The Juneau School District board sent a $90 million budget to the City and Borough of Juneau Assembly with a 4-3 vote Tuesday night after reinstating Extended Learning positions in the elementary schools and trimming three Extended Learning classes at the high school level. The budget also means slightly higher class sizes in third- to fifth-grade classes.
The administration’s proposed $90,688,690 budget for fiscal year 2012 now heads to the City Assembly for approval. More than $26 million of the proposed JSD budget would come from an appropriation from the city.
School Board President Sally Sadler suggested the administration start planning for an additional $1 million in cutbacks due to the state Legislature’s lack of action on increasing educational funding.
The split vote came around 10:20 p.m., after more than three hours of deliberations and testimony and caps a long budget process.
The Assembly has scheduled a special meeting April 27, but another significant date is April 18, when the Legislature goes home with or without passing additional school funding.
The proposed budget would drop the district’s end-of-year balance to $556,000, about $200,000 less than if positions had not been put back into the budget. The pupil-to-student ratio in the third- and fifth-grades will rise from 25-to-1 to 25.5-to-1.
The head of the school board summed up the JSD’s grim financial picture at the close of testimony, and told those who spoke that not everyone would be happy with the final vote.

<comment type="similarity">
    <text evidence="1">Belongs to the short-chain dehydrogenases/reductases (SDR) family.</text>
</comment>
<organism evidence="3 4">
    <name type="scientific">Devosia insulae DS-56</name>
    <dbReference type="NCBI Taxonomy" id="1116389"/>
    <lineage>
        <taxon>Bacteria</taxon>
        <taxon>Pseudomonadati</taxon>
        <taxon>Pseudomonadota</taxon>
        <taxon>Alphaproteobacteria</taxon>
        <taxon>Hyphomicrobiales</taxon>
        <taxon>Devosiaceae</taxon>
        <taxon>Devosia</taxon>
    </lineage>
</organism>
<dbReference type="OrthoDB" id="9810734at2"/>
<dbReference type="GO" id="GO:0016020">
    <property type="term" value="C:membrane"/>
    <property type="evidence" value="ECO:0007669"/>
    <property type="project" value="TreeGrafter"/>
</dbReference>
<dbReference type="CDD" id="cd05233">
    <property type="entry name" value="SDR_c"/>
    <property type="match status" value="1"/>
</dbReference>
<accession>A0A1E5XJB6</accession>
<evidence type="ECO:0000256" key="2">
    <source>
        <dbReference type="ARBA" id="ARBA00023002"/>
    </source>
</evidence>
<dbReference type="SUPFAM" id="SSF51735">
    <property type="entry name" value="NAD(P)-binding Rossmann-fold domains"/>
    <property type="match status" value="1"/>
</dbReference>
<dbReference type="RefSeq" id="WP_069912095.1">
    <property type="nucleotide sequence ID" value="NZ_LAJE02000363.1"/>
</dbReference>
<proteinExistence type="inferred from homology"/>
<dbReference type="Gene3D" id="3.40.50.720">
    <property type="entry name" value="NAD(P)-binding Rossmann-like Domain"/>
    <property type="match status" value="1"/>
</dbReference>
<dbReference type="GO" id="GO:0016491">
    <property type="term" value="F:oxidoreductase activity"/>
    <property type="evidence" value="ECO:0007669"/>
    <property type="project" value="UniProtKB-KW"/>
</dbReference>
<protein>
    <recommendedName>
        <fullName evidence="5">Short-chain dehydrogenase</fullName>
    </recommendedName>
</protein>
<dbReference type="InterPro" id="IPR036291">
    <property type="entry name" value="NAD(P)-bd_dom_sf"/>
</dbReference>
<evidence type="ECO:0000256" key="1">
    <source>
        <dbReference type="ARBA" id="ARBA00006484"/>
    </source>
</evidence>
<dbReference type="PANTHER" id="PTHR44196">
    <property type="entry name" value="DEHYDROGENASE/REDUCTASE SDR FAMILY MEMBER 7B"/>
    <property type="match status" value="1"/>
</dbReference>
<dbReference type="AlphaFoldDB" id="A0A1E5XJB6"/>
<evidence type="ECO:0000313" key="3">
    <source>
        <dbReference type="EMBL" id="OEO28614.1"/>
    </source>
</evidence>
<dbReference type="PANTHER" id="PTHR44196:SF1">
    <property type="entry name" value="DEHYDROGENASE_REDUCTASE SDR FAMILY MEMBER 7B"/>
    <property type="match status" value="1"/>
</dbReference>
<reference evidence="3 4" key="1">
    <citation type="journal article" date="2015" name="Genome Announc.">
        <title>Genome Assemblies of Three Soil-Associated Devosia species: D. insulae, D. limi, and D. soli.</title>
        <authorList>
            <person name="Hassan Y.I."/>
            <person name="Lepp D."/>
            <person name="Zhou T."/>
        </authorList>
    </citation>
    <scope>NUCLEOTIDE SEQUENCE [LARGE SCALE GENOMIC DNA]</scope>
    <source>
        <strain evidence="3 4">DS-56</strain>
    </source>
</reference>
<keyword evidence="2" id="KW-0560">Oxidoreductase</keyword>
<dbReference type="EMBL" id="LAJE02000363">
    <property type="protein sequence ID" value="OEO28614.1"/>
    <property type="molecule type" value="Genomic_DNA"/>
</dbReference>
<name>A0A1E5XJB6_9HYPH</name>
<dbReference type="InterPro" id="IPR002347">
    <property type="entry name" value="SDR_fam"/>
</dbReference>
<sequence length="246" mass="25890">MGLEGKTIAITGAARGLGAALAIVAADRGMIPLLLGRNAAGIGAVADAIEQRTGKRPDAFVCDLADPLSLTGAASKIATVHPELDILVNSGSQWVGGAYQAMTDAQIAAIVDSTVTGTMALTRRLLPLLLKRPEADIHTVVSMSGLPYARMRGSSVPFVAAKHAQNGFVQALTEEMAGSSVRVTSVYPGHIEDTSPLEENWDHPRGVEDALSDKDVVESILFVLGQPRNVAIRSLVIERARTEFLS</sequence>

The budget originally trimmed three positions in a program to aid advanced studies, such as fifth-graders studying sixth-grade math.
Nine people testified for various program restorations, with consistent support for secondary instructional coaches who work with teachers.
“I would like to commend the district for having literacy as its core value” and adopting it as a strategic initiative, said Patty George of the Southeast Educational Foundation. “My question is does this value and initiative end at the fifth-grade?”
George praised the work of the mentors from the Institute of Research-based Instructional Strategies (IRIS).
Elementary school teacher Debbie Vance spoke against raising class sizes, saying she’s heard people say it doesn’t matter “if the teachers are good enough. No matter how good you are it does not give you more time in the day.”
Vance said some students will not get the attention they need in school, and said managing a classroom is not the same as teaching.
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